One remedy against the inexorable march of time and inevitable decline is to create your own structure.  You may no longer have Mrs. Henderson in AP US History giving you weekly reading assignments or Professor Donovan in sophomore English Lit telling you read pages 313-350 in Moby Dick this week but the good news is that this and age, with the internet, one can easily build your own curriculum.  The world is literally your oyster and you can read and explore as much of it, on your own pace, as you wish.  There’s never been a greater time to be alive for self-directed lifelong learners than today.

Another daily habit, that I really cannot emphasize enough, is journaling every day.  Since starting this daily writing exercise back this past August, I have actually felt time slow down.  I can look back on my blog and see what I wrote about last week or last month, and I’ll distinctly remember having done that.  Writing every day is an easy way of breaking up the monotony of adult life.  Go ahead and give it whirl; you may just surprise yourself.

Exporting American Culture is the New Imperialism

Game of Thrones was the most pirated show in the world from 2012-2017.

Empire-building and its days of colonial rule are long over.  But the spirit of imperialism lives on.  Once upon a time, the British Empire stretched far and wide, across the entire globe.  Everywhere from North America to Africa to Asia, spanned the Empire.  Among its many expansionary territories were the thirteen colonies in America, India on the Asian subcontinent, and a variety of outposts like Cyprus in the Eastern Mediterranean and Barbados in the Caribbean.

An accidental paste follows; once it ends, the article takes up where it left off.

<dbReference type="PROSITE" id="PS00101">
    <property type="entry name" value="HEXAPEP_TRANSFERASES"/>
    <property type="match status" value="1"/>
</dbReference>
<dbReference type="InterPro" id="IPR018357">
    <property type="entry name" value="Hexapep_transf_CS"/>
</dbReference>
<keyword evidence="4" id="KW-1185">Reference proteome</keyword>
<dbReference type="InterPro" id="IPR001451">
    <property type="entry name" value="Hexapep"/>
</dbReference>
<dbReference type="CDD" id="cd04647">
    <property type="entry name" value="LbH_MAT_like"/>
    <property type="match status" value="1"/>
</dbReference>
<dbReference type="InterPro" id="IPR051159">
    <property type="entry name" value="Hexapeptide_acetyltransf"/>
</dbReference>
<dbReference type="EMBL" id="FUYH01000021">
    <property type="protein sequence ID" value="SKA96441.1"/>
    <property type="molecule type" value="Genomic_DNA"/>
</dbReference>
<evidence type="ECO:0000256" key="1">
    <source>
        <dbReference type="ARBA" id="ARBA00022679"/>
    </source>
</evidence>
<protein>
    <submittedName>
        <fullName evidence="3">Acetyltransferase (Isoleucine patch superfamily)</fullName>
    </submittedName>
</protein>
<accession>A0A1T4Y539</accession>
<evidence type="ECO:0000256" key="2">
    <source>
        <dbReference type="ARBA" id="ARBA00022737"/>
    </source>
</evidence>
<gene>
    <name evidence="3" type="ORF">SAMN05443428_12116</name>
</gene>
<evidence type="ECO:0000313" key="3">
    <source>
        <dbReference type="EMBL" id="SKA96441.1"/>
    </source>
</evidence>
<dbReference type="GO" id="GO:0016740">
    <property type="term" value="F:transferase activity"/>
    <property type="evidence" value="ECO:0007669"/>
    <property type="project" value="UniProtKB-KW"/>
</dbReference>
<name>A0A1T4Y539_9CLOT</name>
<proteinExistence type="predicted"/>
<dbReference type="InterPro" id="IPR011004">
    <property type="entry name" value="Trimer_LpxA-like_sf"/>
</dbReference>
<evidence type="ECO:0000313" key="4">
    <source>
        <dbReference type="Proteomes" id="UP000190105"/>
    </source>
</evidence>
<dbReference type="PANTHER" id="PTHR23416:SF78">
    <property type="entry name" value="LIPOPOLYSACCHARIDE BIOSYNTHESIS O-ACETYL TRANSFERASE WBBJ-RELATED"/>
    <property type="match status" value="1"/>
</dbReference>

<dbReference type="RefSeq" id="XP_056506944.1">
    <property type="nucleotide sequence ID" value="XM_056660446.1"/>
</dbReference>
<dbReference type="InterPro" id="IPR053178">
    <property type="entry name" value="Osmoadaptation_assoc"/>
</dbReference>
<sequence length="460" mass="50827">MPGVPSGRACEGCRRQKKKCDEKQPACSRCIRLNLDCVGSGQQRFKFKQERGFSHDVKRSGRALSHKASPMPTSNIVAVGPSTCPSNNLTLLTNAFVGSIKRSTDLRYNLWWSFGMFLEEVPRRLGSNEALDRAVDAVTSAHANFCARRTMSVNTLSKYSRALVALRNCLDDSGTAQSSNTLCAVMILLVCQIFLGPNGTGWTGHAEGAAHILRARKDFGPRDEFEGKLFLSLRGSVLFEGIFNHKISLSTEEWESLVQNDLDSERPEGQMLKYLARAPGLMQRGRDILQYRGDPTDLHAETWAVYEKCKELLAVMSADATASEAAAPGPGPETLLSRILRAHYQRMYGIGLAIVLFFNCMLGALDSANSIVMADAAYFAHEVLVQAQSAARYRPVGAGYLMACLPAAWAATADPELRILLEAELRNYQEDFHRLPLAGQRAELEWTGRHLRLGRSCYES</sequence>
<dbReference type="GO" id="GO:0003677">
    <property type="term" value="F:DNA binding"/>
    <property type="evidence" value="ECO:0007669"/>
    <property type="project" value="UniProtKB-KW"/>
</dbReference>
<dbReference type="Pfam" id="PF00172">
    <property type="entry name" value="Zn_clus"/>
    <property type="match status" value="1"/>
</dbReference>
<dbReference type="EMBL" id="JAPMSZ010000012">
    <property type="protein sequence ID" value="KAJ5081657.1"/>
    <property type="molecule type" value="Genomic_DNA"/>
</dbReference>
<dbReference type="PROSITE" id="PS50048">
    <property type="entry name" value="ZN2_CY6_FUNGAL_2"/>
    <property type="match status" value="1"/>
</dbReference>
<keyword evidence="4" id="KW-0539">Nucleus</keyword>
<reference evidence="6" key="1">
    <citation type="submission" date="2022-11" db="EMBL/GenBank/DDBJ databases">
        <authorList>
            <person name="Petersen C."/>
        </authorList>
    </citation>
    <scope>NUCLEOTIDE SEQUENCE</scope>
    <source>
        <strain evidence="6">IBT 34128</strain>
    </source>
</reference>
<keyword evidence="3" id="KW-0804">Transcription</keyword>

Fast forward to our present day and the practice of colonizing foreign lands and enslaving the local people have largely fallen out of favor (unless your name is Vladimir Putin and we’re talking about the Crimean Peninsula).  But generally, aside from a few notable exceptions, the international community now mostly frowns upon colonizing and enslaving other native lands and indigenous people by force.

So how does one satiate a country’s expansionary impulses and thirst for dominion in the absence of brute physical force?  In a word:  Globalization.  I would argue that America has done it best (though the Swedes –with their Volvo, Spotify, and IKEA– are surprisingly not far behind); from Moscow to Johannesburg to Alexandria, if you visit virtually anywhere in the world, you will find a McDonalds and a Starbucks every few city blocks.  (Sometimes, even on a the same block.)  If you visit Paris or Cairo, you will find Kentucky Fried Chicken.  If you go to Luxemburg, right next to Belgium’s finest chocolatier, you will find a Burger King.

It’s not just fast food establishments either.  In Beijing, Tokyo, Milan, and Darwin, the top-grossing movies at your local cineplex have all been installments from Disney’s Marvel Cinematic Universe for the past ten years.  They may be dubbed over in Japanese or Russian or Italian, but there’s Captain America and Iron Man on the silver screen, fighting Thanos to the cheers of young Greek, Chinese, and Filipinos everywhere.

Imperialism, in the form of American culture, lives on to this very day.  And it’s everywhere, all around us, all the time.  There is no escape.  This is the new American World Order.